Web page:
Phlegm. Secretions. Sputum. Mucous. Yuck! Whatever you call it, that junk in your lungs is yet another part of having COPD that’s not a lot of fun. Yet, it’s one of those things that as a person with COPD, you just have to deal with – and if you learn how to handle it, you’ll breathe easier.
What’s the role and function of sputum in the lungs?
Before we talk about getting rid of excess phlegm, we need to understand why it’s there in the first place. Mucous has two important functions when it comes to lung health.
The mucous in your lungs provides protection by stopping unwanted particles and trapping them before they get too deep in your lungs. Lining the airways (the breathing tubes, bronchi and bronchioles) is a thin layer of mucous called the “mucous blanket.” Just underneath this mucous blanket are cilia, millions of tiny little hair-like structures. The cilia move like a wave to help propel the mucous – carrying trapped dust, bacteria, and other substances upward, where they can be coughed out. This is how your lungs keep themselves clean.
Mucous performs another important function – humidifying the air you breathe. As your air makes its way through your bronchial tubes, it passes over the mucous, picking up moisture and keeping air passages from being too dry.
Remember the cilia, the little sweepers in your airways that help keep your lungs clean? Cigarette smoke and other irritants in the environment can destroy or paralyze them, causing the cilia to stop functioning. When this happens your lungs are not able to clean themselves as they should. Along with this the breathing tubes can become chronically (all the time) or acutely (suddenly and temporarily) swollen and inflamed. As a result, the airways can produce thicker and stickier mucous secretions.
With the loss of your normal cleaning mechanism as well as a tendency towards thicker, stickier secretions and swollen airways, you can see why breathing with COPD can be so difficult. And with all this going on, your lungs have to figure out another way to get rid of excess mucous and that’s why you may have a frequent, productive cough. If you cough on most days, producing sputum, even when you do not have an acute infection, you probably have chronic bronchitis. Ask your doctor about this.
Certainly, all this sticky mucous can make it even difficult to breathe, and cause more coughing, making you tired and even more breathless. But here’s another reason why it’s important to keep your lungs clear. If sputum is not cleared from the lungs, it can cause ongoing inflammation, which can lead to further lung damage and a further deterioration in lung function. You must keep your lungs as clear as possible to maintain lung health.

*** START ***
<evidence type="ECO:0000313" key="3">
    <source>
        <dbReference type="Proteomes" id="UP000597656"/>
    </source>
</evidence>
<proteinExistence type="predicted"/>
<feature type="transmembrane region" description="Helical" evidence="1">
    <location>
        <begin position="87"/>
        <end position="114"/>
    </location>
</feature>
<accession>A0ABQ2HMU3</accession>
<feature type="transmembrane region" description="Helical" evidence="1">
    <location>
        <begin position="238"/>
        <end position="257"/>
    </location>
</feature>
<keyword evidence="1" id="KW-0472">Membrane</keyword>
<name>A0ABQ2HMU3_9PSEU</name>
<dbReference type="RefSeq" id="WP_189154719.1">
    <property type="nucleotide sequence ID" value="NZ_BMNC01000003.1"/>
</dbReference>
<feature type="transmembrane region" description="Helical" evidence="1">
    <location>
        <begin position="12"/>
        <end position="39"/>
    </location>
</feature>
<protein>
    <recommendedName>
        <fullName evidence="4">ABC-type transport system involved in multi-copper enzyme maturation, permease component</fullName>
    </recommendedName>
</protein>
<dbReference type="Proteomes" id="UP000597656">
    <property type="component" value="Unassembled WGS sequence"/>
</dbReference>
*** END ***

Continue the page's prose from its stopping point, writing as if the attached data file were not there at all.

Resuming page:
What can I do to keep my lungs clear?
- Drink two quarts of water a day if approved by your doctor.
- Take an expectorant or mucolytic. This can be ordered by your doctor, or you can take a non-prescription expectorant if your doctor says it’s okay.
- Use proper cough technique. Sit up straight, but bending slightly forward with elbow support. A straight chair with armrests works well.
- If at all possible, do not lie down when coughing. Coughing is much more effective when sitting up.
- Use the Huff Cough technique. Ask a respiratory therapist to show you.
- Ask your doctor if Percussion and Postural Drainage might help. If so, a respiratory therapist can train a family member or caregiver this technique.
- Use an airway clearance device if directed (see below).
- Take time for your bronchial hygiene each day, just as you take time to wash your face or brush your teeth.
- Keep your lungs clean and clear of excess mucous and you’ll breathe easier!
Your doctor or respiratory therapist might recommend the use of a hand-held mechanism that vibrates and loosens the mucous to make it easier to cough out. There are several devices available, all requiring a prescription. The most common are Acapella® and Flutter®, although there are others. The Acapella® shakes your mucous loose when you blow into it. It must be dialed to the proper setting by someone who is trained it is in use. It will work if you are laying down. The Flutter® works in a similar way but you must be sitting or standing up straight to use it. Ask your doctor if the use of an airway clearance device would be appropriate for you. Then, if you are prescribed a device, be sure to have a respiratory therapist teach you how to use it. It might seem simple, but proper training will help you get the most benefit from your device.